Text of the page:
MUSIC : Basic Folk Rock : Peter Case says he's an ordinary musician leading a normal life. He plays Santa Barbara Friday.

You know how those music critics are. They have to put everything in a neat little box.

Well, so-and-so sounds like Elton John doing Surf Punks' songs, accompanied on washboard by a David Bowie impersonator and a Gemini whose dream is to rent Madonna a house with glass floors and live in the basement.

Singer-songwriter Peter Case, who will be at Chuy's Long Bar in Santa Barbara Friday night is a little tougher to pigeonhole.

"Duke Ellington said it best when he said, 'There's only two kinds of music--good and bad,' " said Case in a recent phone interview from his Los Angeles home. If you can believe the critics, Case is good--real good.

More proof that everyone from New York is here already, Case moved to L.A. from Buffalo. "I've been here since I've been shaving." That's long enough for him to see reality and become a Dodger fan.

Case was the founder of on of the best L.A. bands ever, those power pop masters, The Plimsouls. Between 1980 and 1983, the band released three records on three different labels, and they gigged incessantly. The Plimsouls played Santa Barbara many times and never failed to get the crowd jumping with their signature tune, "A Million Miles Away."

Case broke up the band in 1984. "I had to go solo. They had to find a new singer, and they couldn't. One of the guys, guitarist Eddie Munoz, has a band now called The Train Wreck Ghosts--they're great."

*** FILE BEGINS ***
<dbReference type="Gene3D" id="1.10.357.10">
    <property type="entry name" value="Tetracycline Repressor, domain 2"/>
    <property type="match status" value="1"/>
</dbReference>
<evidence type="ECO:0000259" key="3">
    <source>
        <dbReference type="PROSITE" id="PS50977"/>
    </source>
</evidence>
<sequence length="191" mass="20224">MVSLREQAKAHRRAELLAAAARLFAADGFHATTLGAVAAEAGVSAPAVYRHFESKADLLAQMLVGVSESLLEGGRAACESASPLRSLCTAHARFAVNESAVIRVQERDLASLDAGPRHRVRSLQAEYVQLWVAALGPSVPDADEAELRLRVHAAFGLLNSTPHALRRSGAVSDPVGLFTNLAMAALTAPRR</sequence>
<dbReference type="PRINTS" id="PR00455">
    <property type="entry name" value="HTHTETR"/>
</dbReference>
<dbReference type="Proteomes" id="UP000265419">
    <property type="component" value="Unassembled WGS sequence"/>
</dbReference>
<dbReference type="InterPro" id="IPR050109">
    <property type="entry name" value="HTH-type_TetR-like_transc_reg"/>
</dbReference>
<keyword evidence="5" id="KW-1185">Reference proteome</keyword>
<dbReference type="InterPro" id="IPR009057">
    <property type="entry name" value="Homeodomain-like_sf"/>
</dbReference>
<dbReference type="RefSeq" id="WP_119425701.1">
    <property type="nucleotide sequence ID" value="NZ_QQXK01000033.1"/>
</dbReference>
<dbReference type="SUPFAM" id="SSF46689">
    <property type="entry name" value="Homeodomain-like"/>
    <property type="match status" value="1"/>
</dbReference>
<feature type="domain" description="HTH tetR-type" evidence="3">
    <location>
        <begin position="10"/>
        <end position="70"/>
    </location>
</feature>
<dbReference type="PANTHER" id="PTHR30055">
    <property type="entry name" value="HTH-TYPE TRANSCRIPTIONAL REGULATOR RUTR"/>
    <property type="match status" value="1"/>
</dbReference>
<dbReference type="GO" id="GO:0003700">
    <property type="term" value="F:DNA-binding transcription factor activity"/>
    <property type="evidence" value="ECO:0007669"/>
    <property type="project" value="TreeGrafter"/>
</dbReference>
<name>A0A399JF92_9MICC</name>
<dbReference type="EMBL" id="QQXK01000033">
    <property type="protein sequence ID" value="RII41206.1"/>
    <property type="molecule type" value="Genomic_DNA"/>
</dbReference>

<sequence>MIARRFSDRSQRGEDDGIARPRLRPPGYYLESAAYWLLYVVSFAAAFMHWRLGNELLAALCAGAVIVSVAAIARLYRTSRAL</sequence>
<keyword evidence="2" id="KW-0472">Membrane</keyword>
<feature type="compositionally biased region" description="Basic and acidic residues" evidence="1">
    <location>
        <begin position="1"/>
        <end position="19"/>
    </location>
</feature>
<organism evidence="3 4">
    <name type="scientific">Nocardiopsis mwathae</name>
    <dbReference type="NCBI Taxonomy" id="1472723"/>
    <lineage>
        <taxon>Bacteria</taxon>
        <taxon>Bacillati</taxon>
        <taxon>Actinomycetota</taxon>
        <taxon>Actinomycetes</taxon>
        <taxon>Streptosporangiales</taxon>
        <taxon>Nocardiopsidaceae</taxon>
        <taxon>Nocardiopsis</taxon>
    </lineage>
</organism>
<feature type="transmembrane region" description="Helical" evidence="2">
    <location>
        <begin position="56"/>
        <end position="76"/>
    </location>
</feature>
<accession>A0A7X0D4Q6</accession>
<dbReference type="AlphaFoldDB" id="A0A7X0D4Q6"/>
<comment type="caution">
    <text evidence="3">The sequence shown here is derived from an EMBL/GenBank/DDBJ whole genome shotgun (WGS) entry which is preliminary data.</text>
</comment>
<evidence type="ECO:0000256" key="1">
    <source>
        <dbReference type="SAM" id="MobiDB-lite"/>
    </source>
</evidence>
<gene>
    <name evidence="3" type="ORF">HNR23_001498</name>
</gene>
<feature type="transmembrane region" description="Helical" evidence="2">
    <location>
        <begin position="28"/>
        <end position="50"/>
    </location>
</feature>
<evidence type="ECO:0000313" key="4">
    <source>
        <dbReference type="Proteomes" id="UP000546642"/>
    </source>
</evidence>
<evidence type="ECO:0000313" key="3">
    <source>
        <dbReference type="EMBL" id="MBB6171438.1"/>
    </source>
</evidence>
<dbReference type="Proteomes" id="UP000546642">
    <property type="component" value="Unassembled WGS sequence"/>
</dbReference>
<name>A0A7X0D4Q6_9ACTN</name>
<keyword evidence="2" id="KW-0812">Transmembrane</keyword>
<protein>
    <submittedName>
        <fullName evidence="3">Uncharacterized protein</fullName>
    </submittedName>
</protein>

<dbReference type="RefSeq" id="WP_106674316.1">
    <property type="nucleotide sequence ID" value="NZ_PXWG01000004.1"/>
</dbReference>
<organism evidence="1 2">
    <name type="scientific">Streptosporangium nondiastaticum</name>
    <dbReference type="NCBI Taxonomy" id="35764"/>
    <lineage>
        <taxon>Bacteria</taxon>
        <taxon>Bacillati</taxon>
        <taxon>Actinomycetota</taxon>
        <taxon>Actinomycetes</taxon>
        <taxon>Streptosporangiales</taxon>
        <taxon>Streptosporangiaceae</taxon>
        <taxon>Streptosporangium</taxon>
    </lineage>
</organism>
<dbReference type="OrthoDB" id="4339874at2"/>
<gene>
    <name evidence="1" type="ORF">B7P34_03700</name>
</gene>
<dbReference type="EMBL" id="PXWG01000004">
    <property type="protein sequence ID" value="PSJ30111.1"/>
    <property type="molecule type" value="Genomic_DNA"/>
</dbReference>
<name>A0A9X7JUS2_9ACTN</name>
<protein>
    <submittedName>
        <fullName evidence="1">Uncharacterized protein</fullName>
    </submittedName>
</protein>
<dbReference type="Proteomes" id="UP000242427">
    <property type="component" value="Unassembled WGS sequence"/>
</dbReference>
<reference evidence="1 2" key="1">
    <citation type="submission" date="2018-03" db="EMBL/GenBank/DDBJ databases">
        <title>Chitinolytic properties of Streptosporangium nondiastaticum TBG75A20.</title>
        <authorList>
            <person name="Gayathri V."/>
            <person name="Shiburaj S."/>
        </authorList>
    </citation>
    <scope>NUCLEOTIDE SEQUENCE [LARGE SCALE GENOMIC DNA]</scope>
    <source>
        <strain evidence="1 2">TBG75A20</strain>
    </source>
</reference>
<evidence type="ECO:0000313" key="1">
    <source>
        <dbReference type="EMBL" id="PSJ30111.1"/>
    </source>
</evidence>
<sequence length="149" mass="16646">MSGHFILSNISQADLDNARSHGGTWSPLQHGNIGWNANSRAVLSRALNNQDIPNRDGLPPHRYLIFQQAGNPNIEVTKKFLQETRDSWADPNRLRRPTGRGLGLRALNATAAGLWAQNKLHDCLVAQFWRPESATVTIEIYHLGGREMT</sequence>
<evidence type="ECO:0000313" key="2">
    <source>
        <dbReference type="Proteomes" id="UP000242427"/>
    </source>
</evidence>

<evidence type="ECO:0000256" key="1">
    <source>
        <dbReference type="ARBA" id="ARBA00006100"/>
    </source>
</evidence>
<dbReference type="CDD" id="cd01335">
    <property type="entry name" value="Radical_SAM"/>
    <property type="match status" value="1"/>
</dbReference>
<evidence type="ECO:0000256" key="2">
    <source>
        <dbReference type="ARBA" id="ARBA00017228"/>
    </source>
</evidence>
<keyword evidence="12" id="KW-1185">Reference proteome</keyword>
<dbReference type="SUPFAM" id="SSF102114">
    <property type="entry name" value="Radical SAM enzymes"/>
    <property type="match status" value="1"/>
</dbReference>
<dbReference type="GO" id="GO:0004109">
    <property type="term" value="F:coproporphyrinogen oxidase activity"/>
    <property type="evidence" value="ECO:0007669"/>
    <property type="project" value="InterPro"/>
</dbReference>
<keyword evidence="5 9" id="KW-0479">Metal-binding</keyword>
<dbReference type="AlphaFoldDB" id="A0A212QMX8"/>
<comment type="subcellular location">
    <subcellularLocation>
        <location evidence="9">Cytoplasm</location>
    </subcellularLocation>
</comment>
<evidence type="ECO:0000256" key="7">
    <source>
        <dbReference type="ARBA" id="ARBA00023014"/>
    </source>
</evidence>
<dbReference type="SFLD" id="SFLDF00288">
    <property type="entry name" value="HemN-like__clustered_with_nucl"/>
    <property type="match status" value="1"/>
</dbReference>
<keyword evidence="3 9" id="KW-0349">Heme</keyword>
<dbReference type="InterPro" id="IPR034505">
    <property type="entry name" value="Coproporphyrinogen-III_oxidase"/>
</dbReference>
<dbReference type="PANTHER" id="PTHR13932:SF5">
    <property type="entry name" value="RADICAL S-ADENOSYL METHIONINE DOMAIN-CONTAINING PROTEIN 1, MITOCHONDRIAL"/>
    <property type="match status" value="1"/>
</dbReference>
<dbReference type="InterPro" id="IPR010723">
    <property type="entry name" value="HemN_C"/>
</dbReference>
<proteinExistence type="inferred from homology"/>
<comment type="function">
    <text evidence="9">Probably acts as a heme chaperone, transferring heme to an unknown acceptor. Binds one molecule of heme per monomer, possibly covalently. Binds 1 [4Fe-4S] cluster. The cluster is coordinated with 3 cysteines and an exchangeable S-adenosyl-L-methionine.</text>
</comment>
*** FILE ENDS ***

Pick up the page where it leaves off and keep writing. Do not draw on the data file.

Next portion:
Since then, Case has released a pair of solo albums, about one every 2 1/2 years. "I'm still slow, but I write a lot of songs, I gig a lot, and I try to live a normal life. I'm going to go watch the Dodgers tonight."

His most recent album has got to be a contender for longest title: "The Man With the Blue Post-Modern Fragmented Neo-Traditionalist Guitar."

Case is your basic folk rocker, heavy on the folk. Sometimes he tours with a full band, but this gig will be pretty basic, just a troubadour and his guitar.

"All these terms don't mean a lot to me," Case said. "I want the audience to feel like they've been somewhere. I'm not trying to push Peter Case. I'm a musician, and I play music for a living. I want my show to be an 'E' ticket for the fans. It's the music that's important."

Now for the inevitable comparisons. Case is sort of like Mojo Nixon without the humor; John Wesley Harding without the accent, or John Hiatt without the electricity. He's a gifted writer who weaves mesmerizing slice-of-life vignettes--you won't laugh a lot, but your mind won't wander, either.

Best line from "Travelin' Light:" " . . . there's a hole in your soul where the wind blows through. . . . " Don't forget your coat.

* THE DETAILS: Chuy's Long Bar is at 111 State St., Santa Barbara.

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